Her own painful experiences have driven Stacy to advocate for people living with arthritis, like her.
For the 54 million adults and 300,000 children in America living with arthritis, pain is a way of life. In the Arthritis Foundation’s ongoing INSIGHTS study, 100% of respondents reported that their pain is so significant that it affects their daily lives.
Stacy Courtnay knows all about pain. Hers was uncontrolled for years due to her rheumatoid arthritis (RA).
She jokes now that stress from getting married is what gave her RA in the first place. Her pain started shortly after her wedding 17 years ago to her husband, Taylor, when she was 23.
But it wasn’t a joking matter. Her feet felt like they’d been pounded with a hammer. Then pain shot into her shoulders so she couldn’t even lift her arms, and it spread to her wrists, which swelled up.
Finally, at age 25, she was diagnosed and started on prednisone. The medication, intended to knock down the inflammation, helped her symptoms and she stayed on it. But within a couple of years she was pregnant.
A Point of Desperation
Pregnancy brings relief from RA symptoms for some people — but not for Stacy. She had stopped the prednisone due to her pregnancy. But without it she couldn’t even walk, so she had to resume the medication. (Despite the risk and her worries, she and her baby were not affected by it.)
After her son, John, was born, her RA only got worse. Stacy could barely move. Her husband had to carry her to the bathroom, and she could barely pick up a cup, much less her new baby.
“[Taylor] was the one who was taking care of me. Then when we had John, my parents, who lived about an hour away, moved in with us,” says Stacy, now 42. Taylor and her parents were all working, “but they all tag-teamed because I couldn’t physically hold John or feed him, and I would just lay in bed and cry. I had really bad postpartum depression just because I couldn’t take care of John, and I was in pain, and I was already tired from having a new baby.”
Her rheumatologist started her on a biologic medication, which didn’t work for her. Neither did a second. Or a third.
Frustrated with the medications and desperate for pain relief, she turned to what she now calls “witch potions.” She tried all sorts of diets — no-sugar, a raw diet, a diet that is supposedly based on one’s blood type. She went to a clinic to receive mineral infusions, and she tried chelation therapy, which promises to remove heavy metals from the bloodstream. She even tried drinking food-grade peroxide for a “peroxide cure,” and “oil pulling,” which is supposed to cure by pulling toxins from the body. All this, while putting off her biologic injections.
Finding Her “Miracle Drug”
Finally, on a Saturday, she called her rheumatologist in tears and confessed what she had been doing. Her doctor put her back on prednisone, then added a different biologic — her “miracle drug,” which has successfully controlled her RA symptoms without side effects since 2012.
Stacy’s RA was very active for four or five years before she tried any disease-modifying drugs, so she’s lucky that her only physical signs of RA are slight damage in her hands, surgery on one wrist and large nodules on her elbows that, as John pointed out, make her look like she has four elbows — a name she now uses for her fundraising team for Walk To Cure Arthritis.
When she wonders aloud about taking a drug holiday, her husband and family shut that idea down immediately, Stacy says with a laugh. Maybe someday she’ll try it, but the elbow nodules and the fatigue she still battles constantly — with a 47-minute daily nap — demonstrate that her RA is still active, her doctor reminds her. “‘You were so bad for so long, you don’t have any side effects from [the medication]; why would you do it?’” he points out. “So, for the sake of my family — they gave up so much to take care of me — I’m not going to try a drug holiday,” Stacy says. “Maybe eventually, but right now, it’s not worth it. My quality of life is so great.”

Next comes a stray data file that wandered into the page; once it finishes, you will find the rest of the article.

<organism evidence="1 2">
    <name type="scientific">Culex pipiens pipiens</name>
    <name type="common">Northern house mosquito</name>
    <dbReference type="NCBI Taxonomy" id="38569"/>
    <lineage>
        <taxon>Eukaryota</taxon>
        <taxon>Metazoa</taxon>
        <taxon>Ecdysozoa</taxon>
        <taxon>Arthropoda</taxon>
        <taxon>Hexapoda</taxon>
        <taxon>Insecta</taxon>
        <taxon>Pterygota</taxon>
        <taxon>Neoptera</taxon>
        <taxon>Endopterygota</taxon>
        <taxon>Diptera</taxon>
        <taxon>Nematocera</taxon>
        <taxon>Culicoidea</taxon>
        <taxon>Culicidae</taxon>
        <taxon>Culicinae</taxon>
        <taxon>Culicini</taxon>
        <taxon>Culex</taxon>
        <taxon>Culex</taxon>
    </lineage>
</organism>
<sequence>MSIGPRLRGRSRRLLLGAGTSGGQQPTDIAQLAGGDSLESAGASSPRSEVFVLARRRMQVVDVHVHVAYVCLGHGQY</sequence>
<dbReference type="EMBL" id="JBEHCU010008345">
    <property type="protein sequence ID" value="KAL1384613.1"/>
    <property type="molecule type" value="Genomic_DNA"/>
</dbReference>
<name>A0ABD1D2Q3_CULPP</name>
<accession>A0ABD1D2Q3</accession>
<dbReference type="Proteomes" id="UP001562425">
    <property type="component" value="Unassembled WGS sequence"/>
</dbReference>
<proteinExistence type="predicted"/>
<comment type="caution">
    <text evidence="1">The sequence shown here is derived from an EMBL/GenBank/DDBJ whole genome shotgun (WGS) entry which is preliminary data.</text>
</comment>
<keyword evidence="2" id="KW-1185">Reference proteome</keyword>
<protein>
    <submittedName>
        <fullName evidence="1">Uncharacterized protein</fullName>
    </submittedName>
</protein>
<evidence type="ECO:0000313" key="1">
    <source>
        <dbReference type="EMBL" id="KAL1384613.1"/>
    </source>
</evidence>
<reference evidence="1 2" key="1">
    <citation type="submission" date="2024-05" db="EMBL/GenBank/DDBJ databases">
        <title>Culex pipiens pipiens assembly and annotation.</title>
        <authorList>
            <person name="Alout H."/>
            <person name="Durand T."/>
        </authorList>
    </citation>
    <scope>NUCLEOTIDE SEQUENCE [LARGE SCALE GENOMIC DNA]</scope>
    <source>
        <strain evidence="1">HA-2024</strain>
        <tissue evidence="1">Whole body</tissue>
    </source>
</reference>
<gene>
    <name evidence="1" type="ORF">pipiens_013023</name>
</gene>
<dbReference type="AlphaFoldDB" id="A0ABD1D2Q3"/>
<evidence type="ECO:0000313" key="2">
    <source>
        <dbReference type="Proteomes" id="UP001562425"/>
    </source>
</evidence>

She does worry that her medication might stop working at some point, which sometimes happens. Instead of letting the worry control her, she works with a therapist to deal with the emotional strain of having RA. “I always struggled with anxiety,” she says. “For so long I was so petrified of having this chronic disease because it’s not just your joints.” She knows it could also affect her organs or her eyesight, and the medications come with their own risks.
In addition to sticking with her meds and taking naps to manage her RA, she still uses a lot of complementary therapies, including turmeric, collagen and probiotics supplements, eating organic foods and reducing gluten. “I don’t know if they work or not, but in my mind, they work,” she says. “It’s not like I’m hard core about any of those things. I don’t really think any one thing is going to cure me, but maybe all together it’s just helpful.”
She also exercises a lot — high-intensity interval workouts, light weights, boot camp-type workouts. The exercise helps her arthritis, she says, but that’s not the main reason she loves it. “It’s like a gift that I’m feeling so good. I try to do six days a week just because I can."
A Successful Career
Because of RA, Stacy wasn’t able to work her way to the top in corporate America, as she had envisioned. But she pours her heart and energy into volunteering for the Arthritis Foundation to help others like her who live with arthritis.
In addition to fundraising, she volunteers as an advocate, she serves on the Patient Leadership Council and Atlanta leadership board and she was named the 2020 Walk to Cure Arthritis adult honoree.
“I love it, and I love connecting with the people and sharing our stories and our struggles,” she says. “I feel like I’m a success story, and I hope I give other people hope.”